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Wired
March 2, 2017
Medical devices are the next security nightmare
Hacked medical devices make for scary headlines. Dick Cheney ordered changes to his pacemaker to better protect it from hackers. Johnson & Johnson warned customers about a security bug in one of its insulin pumps last fall. And St. Jude has spent months dealing with the fallout of vulnerabilities in some of the company’s defibrillators, pacemakers, and other medical electronics.
Google Research Blog
November 29, 2016
Deep Learning for Detection of Diabetic Eye Disease
Diabetic retinopathy (DR) is the fastest growing cause of blindness, with nearly 415 million diabetic patients at risk worldwide. If caught early, the disease can be treated; if not, it can lead to irreversible blindness.
Scientific American
November 11, 2016
The Power of Placebo: How Our Brains Can Heal Our Minds and Bodies
Erik Vance explains the science behind the mind’s mending powers in his new book, Suggestible You
The Economist
November 5, 2016
Tested, and found wanting
HALF of clinical trials do not have their results published. Those behind the TrialsTracker, a web tool created by the Evidence-Based Medicine Data Lab, at Oxford University, hope to change this.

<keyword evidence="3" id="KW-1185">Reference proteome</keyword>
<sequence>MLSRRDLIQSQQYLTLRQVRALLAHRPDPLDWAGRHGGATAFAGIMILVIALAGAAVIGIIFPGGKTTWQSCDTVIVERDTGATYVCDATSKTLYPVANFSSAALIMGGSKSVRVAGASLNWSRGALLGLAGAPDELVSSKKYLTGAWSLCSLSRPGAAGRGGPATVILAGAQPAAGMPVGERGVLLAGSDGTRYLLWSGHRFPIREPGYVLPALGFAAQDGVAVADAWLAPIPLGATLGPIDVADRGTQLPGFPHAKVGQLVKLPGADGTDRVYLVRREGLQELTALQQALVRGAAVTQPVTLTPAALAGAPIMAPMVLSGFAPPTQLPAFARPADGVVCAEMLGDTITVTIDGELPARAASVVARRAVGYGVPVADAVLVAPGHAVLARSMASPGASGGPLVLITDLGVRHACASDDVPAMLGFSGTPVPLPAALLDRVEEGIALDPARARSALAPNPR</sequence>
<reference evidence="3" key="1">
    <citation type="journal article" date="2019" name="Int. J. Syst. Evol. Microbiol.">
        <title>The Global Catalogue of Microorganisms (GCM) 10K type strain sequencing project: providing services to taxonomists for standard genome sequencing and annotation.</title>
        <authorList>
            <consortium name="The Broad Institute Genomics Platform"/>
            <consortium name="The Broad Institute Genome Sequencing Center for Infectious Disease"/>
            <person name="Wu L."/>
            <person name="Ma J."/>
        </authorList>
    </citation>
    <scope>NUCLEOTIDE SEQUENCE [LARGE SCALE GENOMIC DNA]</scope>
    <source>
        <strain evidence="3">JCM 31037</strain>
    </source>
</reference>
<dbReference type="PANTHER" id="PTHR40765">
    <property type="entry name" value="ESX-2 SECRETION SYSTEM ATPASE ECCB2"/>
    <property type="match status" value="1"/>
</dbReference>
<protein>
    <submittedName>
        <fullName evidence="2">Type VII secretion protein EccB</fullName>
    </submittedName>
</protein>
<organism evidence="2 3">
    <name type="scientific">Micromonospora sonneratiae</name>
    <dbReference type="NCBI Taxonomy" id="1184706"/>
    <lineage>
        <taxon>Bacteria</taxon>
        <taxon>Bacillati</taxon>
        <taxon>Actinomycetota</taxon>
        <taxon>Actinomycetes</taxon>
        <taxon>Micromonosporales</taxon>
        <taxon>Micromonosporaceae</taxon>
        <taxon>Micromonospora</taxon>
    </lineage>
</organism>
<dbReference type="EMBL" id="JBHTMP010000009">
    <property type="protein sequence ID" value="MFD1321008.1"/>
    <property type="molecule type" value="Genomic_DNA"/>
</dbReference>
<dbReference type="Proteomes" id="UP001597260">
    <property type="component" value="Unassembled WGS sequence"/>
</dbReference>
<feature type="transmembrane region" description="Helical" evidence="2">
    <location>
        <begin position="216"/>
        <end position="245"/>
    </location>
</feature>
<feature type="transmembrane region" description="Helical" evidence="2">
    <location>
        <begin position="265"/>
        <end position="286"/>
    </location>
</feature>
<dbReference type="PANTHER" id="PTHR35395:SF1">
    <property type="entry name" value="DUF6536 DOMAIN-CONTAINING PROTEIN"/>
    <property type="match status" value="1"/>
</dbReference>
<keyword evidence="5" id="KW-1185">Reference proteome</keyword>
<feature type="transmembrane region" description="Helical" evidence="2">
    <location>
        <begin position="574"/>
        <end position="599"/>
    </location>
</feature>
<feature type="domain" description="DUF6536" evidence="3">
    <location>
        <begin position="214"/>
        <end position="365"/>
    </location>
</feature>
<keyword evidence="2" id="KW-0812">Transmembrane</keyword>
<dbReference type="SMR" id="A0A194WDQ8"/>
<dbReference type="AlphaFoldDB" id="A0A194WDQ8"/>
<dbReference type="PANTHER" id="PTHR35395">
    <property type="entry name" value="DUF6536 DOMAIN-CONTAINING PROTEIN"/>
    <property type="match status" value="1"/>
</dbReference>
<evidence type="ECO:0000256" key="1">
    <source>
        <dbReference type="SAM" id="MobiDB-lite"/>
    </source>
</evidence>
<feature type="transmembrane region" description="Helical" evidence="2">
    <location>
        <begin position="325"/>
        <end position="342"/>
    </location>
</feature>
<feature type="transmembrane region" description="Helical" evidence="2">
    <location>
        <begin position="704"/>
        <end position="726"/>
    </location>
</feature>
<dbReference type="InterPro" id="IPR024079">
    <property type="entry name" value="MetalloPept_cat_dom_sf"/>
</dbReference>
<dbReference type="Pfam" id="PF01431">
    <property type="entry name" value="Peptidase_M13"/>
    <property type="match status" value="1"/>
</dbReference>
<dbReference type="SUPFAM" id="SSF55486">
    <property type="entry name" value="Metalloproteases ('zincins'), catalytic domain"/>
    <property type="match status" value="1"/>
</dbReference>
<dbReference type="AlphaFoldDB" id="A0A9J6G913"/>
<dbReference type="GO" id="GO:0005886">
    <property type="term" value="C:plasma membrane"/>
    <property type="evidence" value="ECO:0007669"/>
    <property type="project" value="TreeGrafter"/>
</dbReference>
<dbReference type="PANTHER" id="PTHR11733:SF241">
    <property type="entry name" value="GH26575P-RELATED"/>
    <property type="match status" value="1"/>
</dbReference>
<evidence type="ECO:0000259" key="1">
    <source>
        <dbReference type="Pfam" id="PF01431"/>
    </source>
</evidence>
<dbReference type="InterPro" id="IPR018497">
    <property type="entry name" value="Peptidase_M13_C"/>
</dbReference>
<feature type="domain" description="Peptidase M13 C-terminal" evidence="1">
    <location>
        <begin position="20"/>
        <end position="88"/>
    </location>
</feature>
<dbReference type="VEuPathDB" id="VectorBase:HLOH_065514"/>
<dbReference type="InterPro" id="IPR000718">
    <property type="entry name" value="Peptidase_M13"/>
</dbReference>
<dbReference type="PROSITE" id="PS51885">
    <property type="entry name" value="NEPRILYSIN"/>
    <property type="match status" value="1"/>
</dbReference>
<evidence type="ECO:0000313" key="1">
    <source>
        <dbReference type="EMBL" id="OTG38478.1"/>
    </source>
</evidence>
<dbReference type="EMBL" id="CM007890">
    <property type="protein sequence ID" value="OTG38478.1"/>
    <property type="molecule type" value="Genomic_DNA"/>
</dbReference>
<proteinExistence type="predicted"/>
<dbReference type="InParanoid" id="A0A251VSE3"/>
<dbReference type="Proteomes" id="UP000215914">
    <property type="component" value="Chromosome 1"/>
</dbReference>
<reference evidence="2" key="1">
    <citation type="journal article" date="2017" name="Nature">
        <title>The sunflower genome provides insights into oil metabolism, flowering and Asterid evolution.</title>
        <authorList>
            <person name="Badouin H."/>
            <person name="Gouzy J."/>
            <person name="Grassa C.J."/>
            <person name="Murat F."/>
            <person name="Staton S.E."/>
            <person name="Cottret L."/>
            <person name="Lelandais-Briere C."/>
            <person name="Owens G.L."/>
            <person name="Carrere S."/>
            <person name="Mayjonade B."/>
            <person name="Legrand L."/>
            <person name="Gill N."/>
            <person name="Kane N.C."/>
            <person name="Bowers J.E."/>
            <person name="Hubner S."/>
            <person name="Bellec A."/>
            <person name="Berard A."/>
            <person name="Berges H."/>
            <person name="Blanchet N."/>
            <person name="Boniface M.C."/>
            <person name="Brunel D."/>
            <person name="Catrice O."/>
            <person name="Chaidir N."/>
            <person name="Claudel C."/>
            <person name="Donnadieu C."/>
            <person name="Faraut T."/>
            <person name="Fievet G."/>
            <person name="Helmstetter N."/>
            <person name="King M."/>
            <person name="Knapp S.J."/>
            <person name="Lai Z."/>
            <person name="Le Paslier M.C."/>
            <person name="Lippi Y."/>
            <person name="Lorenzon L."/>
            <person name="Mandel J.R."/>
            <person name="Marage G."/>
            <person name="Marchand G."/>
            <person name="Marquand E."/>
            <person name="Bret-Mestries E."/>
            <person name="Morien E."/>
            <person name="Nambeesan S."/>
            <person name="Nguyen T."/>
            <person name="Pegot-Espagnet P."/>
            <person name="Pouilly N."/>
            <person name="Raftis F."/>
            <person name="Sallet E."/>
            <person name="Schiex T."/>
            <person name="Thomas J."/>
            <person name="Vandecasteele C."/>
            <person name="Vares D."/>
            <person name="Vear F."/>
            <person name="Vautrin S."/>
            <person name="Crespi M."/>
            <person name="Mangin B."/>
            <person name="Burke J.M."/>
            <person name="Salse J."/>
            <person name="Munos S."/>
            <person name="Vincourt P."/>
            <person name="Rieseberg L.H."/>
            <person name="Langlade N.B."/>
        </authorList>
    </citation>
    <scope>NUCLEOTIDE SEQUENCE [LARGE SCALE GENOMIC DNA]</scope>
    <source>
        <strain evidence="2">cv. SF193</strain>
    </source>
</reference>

Time Magazine
September 1, 2016
7 Surprising Benefits of Exercise
You probably have a vague sense that exercise is good for you—and you’ve probably heard that it’s “healthy for the heart.” But if you’re like most people, that’s not enough motivation to get you to break a sweat with any regularity. As I report in the TIME cover story, “The Exercise Cure,” only 20% of Americans get the recommended 150 minutes of strength and cardiovascular physical activity per week, more than half of all baby boomers report doing no exercise whatsoever, and 80.2 million Americans over age 6 are entirely inactive.
Andreesen Horowitz
August 24, 2016
How Startup Options (and Ownership) Works
One of the things that struck me most during our recent pieces on startup employee option plans is how things that impact the value of those options aren’t well understood, even if communicated or known at the onset. Many people reported feelings of a sort of “sticker shock” (or reverse!) on leaving their first startup.
Quartz
August 21, 2016
Why business leaders should teach their employees to think like Olympic marathoners
People like to watch the most high-profile events of the summer Olympics because they are exciting— the heart-pounding action can change in a fraction of a second. But for business leaders, the most instructive competitions of the Olympic games don’t involve a swim relay or a gymnastics vault.
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